Anonymous (6:02) — Yes, North Liberty is projected to keep growing, which is why we need the new elementary school (600 seats) and the planned 175-seat addition to Garner. Part of what will make the redistricting challenging is how to plan for both the short and long term. In the short term, the new capacity at Grant could help us relieve the projected overcrowding at other North Corridor elementary schools. Garner, for example, is projected to be almost 150 students overcrowded even *after* getting its addition, unless we change its attendance area. The other North Corridor schools would also be overcrowded in 2019 by 428 students, unless we shift some of their students to Grant. At the same time, though, if we were to open Grant at its full capacity of 600 students, there would be no room for it to accommodate continued growth in its immediate area. (Some of that expected growth, however, is probably factored into the existing projections.) So we may face the question of just what lengths we should go to to fill Grant, even if we suspect that continued growth will force the board to redraw boundaries again a few years later.

We face some similar questions with Hoover East. It might be hard to fill that school to capacity the year it opens, without redistricting kids who live very close to Lemme and Lucas. Moreover, it might be unwise to fill it to capacity when it opens, because then it couldn’t accommodate continued growth in its immediate area.

Karen — I’m seeing quite a few more input forms coming in via email, so I assume the posted list will grow substantially. I agree completely with your second paragraph.

As for the secondary feeder system, that’s a bigger topic than I can tackle here in this comment. Speaking only for myself, I do think we should revisit the previous board’s decision about feeders. I do also agree with Anonymous (9:22) in that I’m not getting a sense that the preferences of Wickham parents are monolithic in favor of any particular secondary plan.

anonymous said...

The single most important issue for my family is proximity to the schools. When we lived in Tiffin, our children were on a bus for 8 miles each way to Oxford. While I understand the desire to balance SES, the reality is that the district as a whole has far more resources than nearly any other district in Iowa. I voted for the new high school because I thought it would mean that my kids would not have to be on the bus for an hour and a half each day. Our kids our at Van Allen, NCJH, and currently North Liberty. I hope the board does not change those designations.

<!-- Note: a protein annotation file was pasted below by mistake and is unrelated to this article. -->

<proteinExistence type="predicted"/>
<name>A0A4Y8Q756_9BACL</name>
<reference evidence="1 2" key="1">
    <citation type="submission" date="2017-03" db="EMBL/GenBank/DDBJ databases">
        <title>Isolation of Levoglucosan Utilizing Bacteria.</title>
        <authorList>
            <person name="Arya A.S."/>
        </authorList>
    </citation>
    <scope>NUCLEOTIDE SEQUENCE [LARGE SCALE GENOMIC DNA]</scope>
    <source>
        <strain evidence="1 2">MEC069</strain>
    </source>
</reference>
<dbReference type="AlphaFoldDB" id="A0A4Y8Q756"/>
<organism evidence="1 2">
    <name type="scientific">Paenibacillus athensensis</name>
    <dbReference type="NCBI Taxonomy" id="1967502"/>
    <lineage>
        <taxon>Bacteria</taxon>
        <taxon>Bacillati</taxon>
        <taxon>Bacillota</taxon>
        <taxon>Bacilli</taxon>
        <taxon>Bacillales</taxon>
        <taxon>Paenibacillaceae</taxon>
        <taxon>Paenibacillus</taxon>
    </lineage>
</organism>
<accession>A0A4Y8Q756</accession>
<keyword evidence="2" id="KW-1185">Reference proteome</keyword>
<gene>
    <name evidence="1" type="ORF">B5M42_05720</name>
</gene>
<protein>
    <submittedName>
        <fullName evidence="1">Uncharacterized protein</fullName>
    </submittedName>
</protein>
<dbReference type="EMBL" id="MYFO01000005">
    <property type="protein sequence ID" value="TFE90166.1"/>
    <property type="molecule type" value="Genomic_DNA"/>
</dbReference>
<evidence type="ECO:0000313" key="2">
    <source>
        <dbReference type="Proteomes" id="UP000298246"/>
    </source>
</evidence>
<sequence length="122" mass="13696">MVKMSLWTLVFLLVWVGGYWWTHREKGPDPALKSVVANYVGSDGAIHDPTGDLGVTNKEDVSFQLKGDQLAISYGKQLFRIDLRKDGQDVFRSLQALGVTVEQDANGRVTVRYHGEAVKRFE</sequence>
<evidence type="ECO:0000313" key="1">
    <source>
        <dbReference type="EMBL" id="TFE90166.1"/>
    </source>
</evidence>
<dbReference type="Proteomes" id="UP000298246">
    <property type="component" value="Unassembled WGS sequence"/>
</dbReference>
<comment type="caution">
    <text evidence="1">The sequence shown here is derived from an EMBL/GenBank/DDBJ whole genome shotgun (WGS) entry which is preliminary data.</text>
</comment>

Anonymous said...

Interesting discussion. As a Wickham parent I support Wickham->NC->Liberty because it simply makes sense. Liberty is so close that it just makes no sense to send our kids all the way down to West. All the talk about SES balancing is nothing more than pretty numbers on paper and does little to help the students at a great cost to the rest of the community.

Chris said...

I just posted some additional thoughts here.

Karen W said...

Looks like a long night. At four minutes each, it's already close to a five hour meeting.

It'd be interesting to see the responding neighborhoods marked on a single district map. Did this approach reach all of the neighborhoods the Board needed to hear from?

Anonymous said...

Unless ICCSD has more feedback coming in, I don't see feedback from the larger apartment buildings, mobile home parks and southeast side of Iowa City. Some middle to upper middle class neighborhoods are responding. The board should look at who is not responding. Chris Lynch's form was confusing and even though another email was sent I almost missed it.

Does look there is support for keeping the current Hoover.

I agree with anonymous at 8:33 am about getting rid of the feeder system.